In a far corner, Mick Rock appears in photos himself, with Lou Reed, David Bowie, Lyndsay Kemp and Freddie Mercury, to whom he bears a striking resemblance,
Looking at these images, you realise that Mick Rock is a mirror to the stars he portrays, he reflects what they are in his photos. He is similar to them and is part of their world. We don't see him, rather, we see through his eyes.
Like other photographers of celebrities, he is the conduit, the connection between the stars and us. For me personally, he is one step away from one person I would like to meet, interview and photograph: David Bowie.
I have one criticism of the exhibition, and that's the quality of the digital printing, used for most if not all of the photos on display. It's important to stress that there is nothing wrong with the prints on display, in fact they are the most impressive set of large format digital prints I've ever seen.
It's just that at present, digital printing doesn't quite have the sharpness and tonal subtlety of high quality colour photographic prints.
And on some of the large format murals, including the ones of Queen, the sheets don't quite match up.
But that's a small point. Digital printing allows a much bigger print size, with more impact. The exhibition couldn't have been done like this without it. And there's great variety in the way they're presented, some backlit, some on canvas, some filling an entire wall.
As Mick Rock said to me as he was looking at the photo I'd just taken of him, displayed on my Apple Powerbook G4: 'It's amazing what you can do with all this digital stuff, but film has still got something'.
Despite this comment, Mick Rock has embraced the digital medium and produced innovative and cololurful photocollages of images taken 30 years earlier.
If you're a diehard fan of the glamrock era and would like to see some of the most famous images of your favourite stars gathered together in one place, you'll love this exhibition.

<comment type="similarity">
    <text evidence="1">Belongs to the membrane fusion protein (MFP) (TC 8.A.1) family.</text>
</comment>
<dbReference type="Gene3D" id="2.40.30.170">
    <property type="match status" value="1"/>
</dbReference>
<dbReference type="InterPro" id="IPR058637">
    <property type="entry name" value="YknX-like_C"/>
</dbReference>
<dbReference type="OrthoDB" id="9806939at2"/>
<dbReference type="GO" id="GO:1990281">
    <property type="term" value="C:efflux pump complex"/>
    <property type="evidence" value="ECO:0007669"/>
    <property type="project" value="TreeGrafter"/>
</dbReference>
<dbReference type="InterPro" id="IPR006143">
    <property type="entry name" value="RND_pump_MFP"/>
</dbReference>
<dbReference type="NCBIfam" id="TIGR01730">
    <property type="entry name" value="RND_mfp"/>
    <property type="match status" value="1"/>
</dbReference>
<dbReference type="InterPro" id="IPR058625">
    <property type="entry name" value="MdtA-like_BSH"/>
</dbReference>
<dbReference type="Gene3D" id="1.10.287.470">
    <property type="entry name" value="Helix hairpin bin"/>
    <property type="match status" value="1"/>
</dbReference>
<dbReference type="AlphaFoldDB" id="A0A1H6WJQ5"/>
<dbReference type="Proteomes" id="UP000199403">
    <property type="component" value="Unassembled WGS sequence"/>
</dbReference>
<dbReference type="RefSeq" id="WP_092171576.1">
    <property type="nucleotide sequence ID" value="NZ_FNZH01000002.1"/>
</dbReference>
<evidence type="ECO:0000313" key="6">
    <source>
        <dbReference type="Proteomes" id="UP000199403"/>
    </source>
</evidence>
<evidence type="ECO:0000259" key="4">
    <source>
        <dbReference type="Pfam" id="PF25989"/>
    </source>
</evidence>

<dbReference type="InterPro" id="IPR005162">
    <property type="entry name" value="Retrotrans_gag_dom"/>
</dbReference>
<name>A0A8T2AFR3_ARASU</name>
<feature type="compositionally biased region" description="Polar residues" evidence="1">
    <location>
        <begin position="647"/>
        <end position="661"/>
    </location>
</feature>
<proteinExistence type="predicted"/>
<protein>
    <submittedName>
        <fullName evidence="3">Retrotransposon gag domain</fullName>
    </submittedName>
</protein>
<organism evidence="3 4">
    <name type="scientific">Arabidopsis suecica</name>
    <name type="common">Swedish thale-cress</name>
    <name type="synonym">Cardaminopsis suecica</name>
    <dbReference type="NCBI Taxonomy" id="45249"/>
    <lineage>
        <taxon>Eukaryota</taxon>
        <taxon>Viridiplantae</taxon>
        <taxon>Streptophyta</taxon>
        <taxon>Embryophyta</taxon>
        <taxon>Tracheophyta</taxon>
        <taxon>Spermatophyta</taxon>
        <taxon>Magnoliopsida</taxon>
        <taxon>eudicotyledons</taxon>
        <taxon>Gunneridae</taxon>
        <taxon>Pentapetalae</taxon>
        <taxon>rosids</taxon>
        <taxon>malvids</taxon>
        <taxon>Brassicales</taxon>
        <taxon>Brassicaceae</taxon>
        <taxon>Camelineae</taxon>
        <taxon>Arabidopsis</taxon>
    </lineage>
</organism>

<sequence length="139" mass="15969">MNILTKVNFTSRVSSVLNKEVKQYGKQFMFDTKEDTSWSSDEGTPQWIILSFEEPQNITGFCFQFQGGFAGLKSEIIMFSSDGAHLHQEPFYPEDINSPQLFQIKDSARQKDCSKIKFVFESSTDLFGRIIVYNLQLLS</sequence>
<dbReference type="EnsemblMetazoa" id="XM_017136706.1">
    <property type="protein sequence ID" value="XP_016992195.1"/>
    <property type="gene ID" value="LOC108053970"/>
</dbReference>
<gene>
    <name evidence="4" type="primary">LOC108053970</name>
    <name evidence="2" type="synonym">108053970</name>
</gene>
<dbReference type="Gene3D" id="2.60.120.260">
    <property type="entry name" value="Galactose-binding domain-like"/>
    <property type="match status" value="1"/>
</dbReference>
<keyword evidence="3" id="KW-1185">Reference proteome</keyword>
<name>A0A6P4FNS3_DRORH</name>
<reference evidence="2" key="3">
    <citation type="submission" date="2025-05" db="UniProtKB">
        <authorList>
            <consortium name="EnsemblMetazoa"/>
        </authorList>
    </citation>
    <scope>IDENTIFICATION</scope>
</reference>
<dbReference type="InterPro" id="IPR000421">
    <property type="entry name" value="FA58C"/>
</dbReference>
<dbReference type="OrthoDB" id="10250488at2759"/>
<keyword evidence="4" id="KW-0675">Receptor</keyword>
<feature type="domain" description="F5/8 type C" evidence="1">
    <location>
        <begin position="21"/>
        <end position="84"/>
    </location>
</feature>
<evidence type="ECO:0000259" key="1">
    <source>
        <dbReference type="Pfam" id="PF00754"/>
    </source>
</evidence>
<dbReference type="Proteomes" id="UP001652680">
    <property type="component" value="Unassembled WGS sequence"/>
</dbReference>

If you enjoy looking at portraits of famous people and gaining a window on the intimate lives of the stars, you'll love this exhibition.
If you're interested in seeing technically and creatively brilliant photographs, and would like to gain an insight into the working methods the photographer who made them, you'll love this exhibition.
If you'd like to find inspiration and ideas try out in your own photography, also innovative ways to present photos in a show - You'll love this exhibition.
It is timed to coincide with the In The City music festival and will no doubt tempt many music industry delegates to take a walk down Corporation St to Urbis. I'm sure the most if not all of them will love this exhibition.
It's very very good indeed, so good I sent a text message home (See photo).
It's one of the best exhibitions I've ever seen and I absolutely recommend it.
'Rock ' n' Roll Icons: The Photography of Mick Rock, runs from 29 September 2005 to 8 January 2006 . More details at www.urbis.org.uk.
See the latest photos in my newly created Music Category